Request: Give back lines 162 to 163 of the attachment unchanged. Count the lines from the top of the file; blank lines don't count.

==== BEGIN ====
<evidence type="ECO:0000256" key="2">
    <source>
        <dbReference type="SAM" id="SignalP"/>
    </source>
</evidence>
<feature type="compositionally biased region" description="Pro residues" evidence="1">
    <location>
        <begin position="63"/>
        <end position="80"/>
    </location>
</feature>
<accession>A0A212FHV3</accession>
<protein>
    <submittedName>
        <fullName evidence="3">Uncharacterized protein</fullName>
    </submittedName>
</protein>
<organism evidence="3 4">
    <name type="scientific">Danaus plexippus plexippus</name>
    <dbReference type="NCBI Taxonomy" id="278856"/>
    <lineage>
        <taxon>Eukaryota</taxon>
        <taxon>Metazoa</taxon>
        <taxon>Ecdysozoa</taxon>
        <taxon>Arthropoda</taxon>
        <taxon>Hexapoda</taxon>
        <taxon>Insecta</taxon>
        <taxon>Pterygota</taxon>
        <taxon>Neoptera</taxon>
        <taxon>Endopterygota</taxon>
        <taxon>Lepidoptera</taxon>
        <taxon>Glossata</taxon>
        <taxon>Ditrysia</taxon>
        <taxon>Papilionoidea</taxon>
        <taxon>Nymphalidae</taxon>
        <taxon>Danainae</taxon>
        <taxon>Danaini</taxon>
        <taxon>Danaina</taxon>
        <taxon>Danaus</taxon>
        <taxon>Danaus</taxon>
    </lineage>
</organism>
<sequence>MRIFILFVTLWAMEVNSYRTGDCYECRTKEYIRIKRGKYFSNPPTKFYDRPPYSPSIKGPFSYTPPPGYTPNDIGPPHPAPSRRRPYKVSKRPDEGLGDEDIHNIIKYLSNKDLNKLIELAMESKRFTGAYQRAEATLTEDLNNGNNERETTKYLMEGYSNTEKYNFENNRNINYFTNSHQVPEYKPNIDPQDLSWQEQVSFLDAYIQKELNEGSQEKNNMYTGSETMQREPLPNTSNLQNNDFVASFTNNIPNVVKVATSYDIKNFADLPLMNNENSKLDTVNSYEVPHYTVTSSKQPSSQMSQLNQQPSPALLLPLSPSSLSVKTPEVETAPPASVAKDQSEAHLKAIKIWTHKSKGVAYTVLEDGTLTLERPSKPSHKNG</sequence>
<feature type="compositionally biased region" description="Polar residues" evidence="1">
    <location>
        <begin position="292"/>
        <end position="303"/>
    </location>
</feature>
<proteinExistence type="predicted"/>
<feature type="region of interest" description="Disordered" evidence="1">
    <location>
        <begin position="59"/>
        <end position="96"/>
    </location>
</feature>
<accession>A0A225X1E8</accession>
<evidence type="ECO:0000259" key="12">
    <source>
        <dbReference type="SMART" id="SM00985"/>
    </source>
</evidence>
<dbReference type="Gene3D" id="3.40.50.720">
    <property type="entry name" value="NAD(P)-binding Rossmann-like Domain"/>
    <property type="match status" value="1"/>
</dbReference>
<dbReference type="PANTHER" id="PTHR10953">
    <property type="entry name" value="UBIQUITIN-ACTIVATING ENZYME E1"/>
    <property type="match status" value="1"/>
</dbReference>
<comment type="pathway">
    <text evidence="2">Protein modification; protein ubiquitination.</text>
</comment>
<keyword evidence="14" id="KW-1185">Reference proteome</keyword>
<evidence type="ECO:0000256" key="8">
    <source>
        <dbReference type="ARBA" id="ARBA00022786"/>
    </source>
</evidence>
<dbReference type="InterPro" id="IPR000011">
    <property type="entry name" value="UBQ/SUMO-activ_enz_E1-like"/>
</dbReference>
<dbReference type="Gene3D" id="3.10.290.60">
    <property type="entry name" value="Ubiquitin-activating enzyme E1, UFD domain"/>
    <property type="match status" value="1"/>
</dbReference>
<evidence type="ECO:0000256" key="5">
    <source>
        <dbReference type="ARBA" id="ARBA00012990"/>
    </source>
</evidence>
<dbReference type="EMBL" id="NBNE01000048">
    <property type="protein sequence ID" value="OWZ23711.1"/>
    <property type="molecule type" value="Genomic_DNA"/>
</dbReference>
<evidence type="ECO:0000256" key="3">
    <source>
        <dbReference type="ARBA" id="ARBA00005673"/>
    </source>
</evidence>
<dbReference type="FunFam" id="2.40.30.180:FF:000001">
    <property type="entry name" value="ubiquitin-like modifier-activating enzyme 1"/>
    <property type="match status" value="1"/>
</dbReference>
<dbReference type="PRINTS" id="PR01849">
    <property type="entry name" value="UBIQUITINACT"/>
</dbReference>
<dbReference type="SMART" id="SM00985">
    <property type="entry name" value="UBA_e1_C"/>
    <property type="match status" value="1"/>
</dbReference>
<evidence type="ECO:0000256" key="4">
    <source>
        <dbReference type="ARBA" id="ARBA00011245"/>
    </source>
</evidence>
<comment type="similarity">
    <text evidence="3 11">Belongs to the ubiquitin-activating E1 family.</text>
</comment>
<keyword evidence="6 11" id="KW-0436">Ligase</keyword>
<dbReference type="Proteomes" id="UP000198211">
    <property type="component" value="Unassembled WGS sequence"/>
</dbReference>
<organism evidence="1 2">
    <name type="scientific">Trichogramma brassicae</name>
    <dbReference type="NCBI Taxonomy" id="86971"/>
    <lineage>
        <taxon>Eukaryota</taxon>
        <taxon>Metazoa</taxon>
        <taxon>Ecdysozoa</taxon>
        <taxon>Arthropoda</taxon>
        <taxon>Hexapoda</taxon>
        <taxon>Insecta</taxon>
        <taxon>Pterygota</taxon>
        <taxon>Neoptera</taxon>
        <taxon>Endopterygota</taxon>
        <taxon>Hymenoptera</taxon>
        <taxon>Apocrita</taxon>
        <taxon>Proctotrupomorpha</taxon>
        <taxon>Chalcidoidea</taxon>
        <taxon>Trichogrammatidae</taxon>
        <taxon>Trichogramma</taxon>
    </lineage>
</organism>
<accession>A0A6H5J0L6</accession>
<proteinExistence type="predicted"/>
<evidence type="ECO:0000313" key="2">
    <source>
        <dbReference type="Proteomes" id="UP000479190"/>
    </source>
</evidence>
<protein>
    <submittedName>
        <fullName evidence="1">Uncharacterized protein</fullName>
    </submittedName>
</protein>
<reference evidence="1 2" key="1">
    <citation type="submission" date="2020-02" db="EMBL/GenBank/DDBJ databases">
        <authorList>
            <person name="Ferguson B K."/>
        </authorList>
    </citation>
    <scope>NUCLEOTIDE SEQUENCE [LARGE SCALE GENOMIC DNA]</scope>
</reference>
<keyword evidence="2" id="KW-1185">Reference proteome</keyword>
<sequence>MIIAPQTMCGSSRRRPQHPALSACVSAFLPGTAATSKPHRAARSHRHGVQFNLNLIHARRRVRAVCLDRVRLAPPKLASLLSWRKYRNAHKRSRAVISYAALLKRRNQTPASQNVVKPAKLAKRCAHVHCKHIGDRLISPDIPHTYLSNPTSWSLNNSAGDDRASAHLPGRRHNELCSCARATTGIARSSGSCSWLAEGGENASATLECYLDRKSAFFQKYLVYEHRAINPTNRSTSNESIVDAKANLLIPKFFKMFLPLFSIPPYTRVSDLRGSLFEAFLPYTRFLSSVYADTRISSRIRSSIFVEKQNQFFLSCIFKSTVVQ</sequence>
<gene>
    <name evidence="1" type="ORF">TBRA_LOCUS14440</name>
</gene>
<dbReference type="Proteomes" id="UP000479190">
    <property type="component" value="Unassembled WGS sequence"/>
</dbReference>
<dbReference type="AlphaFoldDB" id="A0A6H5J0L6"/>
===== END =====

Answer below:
    </citation>
    <scope>NUCLEOTIDE SEQUENCE [LARGE SCALE GENOMIC DNA]</scope>